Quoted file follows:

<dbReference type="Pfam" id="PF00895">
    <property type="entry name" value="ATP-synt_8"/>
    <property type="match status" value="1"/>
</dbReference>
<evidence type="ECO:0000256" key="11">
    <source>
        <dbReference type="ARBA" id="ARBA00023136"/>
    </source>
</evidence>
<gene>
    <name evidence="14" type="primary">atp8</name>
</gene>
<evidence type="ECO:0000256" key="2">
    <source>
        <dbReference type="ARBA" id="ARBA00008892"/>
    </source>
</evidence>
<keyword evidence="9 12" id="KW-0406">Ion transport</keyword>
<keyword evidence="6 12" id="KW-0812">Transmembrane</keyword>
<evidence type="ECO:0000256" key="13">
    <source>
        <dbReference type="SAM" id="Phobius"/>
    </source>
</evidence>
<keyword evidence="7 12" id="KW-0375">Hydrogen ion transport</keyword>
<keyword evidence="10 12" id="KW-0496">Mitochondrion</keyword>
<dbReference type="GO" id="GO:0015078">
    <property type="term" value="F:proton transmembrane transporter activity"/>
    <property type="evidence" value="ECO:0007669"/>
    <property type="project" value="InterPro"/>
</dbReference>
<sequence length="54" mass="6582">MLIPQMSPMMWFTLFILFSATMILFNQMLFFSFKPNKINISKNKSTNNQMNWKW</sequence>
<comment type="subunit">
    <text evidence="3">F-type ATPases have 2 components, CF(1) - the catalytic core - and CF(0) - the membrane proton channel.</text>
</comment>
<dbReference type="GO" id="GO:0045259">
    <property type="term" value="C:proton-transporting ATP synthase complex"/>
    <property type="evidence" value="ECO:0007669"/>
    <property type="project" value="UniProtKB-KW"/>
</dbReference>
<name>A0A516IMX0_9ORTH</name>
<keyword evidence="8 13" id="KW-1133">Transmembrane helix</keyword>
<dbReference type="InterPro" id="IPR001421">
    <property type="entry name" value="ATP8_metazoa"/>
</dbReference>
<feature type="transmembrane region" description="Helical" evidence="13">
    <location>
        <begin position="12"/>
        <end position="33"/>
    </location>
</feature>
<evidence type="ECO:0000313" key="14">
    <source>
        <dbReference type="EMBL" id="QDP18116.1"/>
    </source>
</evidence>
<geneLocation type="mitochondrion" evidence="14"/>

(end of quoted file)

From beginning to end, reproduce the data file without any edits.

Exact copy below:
<dbReference type="Pfam" id="PF00895">
    <property type="entry name" value="ATP-synt_8"/>
    <property type="match status" value="1"/>
</dbReference>
<evidence type="ECO:0000256" key="11">
    <source>
        <dbReference type="ARBA" id="ARBA00023136"/>
    </source>
</evidence>
<gene>
    <name evidence="14" type="primary">atp8</name>
</gene>
<evidence type="ECO:0000256" key="2">
    <source>
        <dbReference type="ARBA" id="ARBA00008892"/>
    </source>
</evidence>
<keyword evidence="9 12" id="KW-0406">Ion transport</keyword>
<keyword evidence="6 12" id="KW-0812">Transmembrane</keyword>
<evidence type="ECO:0000256" key="13">
    <source>
        <dbReference type="SAM" id="Phobius"/>
    </source>
</evidence>
<keyword evidence="7 12" id="KW-0375">Hydrogen ion transport</keyword>
<keyword evidence="10 12" id="KW-0496">Mitochondrion</keyword>
<dbReference type="GO" id="GO:0015078">
    <property type="term" value="F:proton transmembrane transporter activity"/>
    <property type="evidence" value="ECO:0007669"/>
    <property type="project" value="InterPro"/>
</dbReference>
<sequence length="54" mass="6582">MLIPQMSPMMWFTLFILFSATMILFNQMLFFSFKPNKINISKNKSTNNQMNWKW</sequence>
<comment type="subunit">
    <text evidence="3">F-type ATPases have 2 components, CF(1) - the catalytic core - and CF(0) - the membrane proton channel.</text>
</comment>
<dbReference type="GO" id="GO:0045259">
    <property type="term" value="C:proton-transporting ATP synthase complex"/>
    <property type="evidence" value="ECO:0007669"/>
    <property type="project" value="UniProtKB-KW"/>
</dbReference>
<name>A0A516IMX0_9ORTH</name>
<keyword evidence="8 13" id="KW-1133">Transmembrane helix</keyword>
<dbReference type="InterPro" id="IPR001421">
    <property type="entry name" value="ATP8_metazoa"/>
</dbReference>
<feature type="transmembrane region" description="Helical" evidence="13">
    <location>
        <begin position="12"/>
        <end position="33"/>
    </location>
</feature>
<evidence type="ECO:0000313" key="14">
    <source>
        <dbReference type="EMBL" id="QDP18116.1"/>
    </source>
</evidence>
<geneLocation type="mitochondrion" evidence="14"/>